Everything is put together in a ‘waste not, want not’ sort of way. Where soil exists it has been arduously cleared and planted, where it doesn’t, building blocks form small walls into which the excess soil from the garden has been dumped, so that tomatoes, peppers, courgettes – and this year strawberries – are grown. The frame of the greenhouse that covers them comes from a disused old trampoline, and the propagating tent used to be shelving made from angle-iron, where in the past plates and other pottery would be stored.

Every Sunday a small group of stalwarts, assisted by anyone who feels like a morning in the fresh air, get together for a few hours tending, building and pottering. Once a month Vicente’s wife, Maria, cooks an enormous paella or fideua. (I missed the last one, where some of Olga’s Chinese friends put on a splendid banquet, part of it picked and in the pan within a couple of minutes.) John, being an aficionado of Valencian wines, does the booze run, and as two o’clock comes around we all start setting up tables and gathering scattered chairs to sit down to a wonderful Spanish lunch en familia.

A couple of weeks ago, Vicente, Olga and I were the only ones free to go to the huerta, and while he and I began building the angle-iron propagator, Olga did some weeding before picking the dried garrafon pods. In true abuelo fashion, she sat quietly with the basket of pods on her side, stripping the beans into a bowl balanced on her knees.

As knocking-off time arrived, I picked a few oranges and lemons and put them in a bag in the back of my car, along with four kilos of olives that would soak in brine and herbs to be ready to eat in a few weeks. Olga handed me a bag of garrofon telling me to spread them out on a tray for a couple of days to let them dry off properly. She suggested I take a pumpkin, but I told her I didn’t even know how to cook it, so she explained, cut it in sections and bake it in the oven, then scoop the soft flesh out to make into a soup.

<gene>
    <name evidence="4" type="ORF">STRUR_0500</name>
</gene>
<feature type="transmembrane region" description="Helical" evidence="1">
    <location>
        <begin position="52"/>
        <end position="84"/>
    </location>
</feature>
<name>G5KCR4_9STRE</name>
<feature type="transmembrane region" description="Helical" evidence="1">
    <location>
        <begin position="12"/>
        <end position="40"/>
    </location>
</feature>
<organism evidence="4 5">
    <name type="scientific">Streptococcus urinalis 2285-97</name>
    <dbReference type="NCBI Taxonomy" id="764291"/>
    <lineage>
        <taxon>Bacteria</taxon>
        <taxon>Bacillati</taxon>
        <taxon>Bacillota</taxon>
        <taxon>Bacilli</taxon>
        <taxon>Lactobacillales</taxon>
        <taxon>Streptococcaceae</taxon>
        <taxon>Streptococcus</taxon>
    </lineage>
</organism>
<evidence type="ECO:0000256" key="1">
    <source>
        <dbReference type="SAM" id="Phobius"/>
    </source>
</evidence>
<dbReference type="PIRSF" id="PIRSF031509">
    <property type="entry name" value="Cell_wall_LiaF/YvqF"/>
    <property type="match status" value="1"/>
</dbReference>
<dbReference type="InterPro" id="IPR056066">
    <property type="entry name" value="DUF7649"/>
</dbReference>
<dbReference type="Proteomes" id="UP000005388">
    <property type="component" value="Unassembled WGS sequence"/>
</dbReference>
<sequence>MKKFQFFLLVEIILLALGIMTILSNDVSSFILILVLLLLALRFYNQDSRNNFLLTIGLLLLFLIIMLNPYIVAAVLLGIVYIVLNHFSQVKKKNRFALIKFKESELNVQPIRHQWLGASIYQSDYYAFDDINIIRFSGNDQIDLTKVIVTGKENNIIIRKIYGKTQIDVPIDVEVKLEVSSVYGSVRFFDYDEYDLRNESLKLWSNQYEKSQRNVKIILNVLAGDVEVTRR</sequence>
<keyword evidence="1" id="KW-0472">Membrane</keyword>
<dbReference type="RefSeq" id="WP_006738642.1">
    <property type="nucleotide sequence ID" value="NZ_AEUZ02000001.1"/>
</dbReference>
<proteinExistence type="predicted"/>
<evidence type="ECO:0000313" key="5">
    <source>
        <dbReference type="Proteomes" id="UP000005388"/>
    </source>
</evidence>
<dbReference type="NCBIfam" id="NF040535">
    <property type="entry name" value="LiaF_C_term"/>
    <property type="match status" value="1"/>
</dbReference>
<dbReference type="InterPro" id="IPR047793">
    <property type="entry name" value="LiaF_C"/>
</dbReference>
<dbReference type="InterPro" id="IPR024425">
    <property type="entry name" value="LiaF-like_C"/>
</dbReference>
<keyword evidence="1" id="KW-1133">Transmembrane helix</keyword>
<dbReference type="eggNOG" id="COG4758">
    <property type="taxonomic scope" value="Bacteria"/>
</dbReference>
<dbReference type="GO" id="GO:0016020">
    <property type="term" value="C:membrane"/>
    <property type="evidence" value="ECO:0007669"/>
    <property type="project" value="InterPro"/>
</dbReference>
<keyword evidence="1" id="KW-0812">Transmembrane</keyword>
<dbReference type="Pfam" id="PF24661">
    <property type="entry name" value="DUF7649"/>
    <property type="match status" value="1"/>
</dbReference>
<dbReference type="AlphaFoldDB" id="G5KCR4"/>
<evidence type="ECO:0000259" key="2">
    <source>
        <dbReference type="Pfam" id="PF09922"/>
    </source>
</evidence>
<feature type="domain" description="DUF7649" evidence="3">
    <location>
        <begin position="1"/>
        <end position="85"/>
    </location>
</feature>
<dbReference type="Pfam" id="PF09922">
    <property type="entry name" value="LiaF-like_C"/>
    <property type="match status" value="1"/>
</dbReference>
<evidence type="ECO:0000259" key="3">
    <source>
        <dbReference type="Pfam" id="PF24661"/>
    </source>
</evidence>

I soaked the beans overnight on Friday and cooked them and made the pumpkin soup on Saturday (although you need to add the blue cheese just before you serve it). As I was leaving the garden yesterday I picked a few lettuce leaves and parsley for the salad, a lemon to squeeze over them, and half-a-dozen oranges for desert.

I can’t say I’ve become part of the ‘slow-food’ society – we’ve not got around to growing chickens or making cheese yet (although Vicente grew some wonderful mushrooms in plastic bags), and besides, Mercadonna is just around the corner, but there’s something about working out in the fresh air and being able to take something fresh home to eat that goes beyond the simple pleasure of fresh air and exercise – weeding isn’t exactly my exercise of choice – or economics. After sitting at a keyboard for hours on end, it’s quite nice to get dirt under the nails and feel the sun on your neck. And I just love the soak in a deep, hot bath when I get home.

If you would like to know more about Spain, visit my web site, , and Spain Uncovered.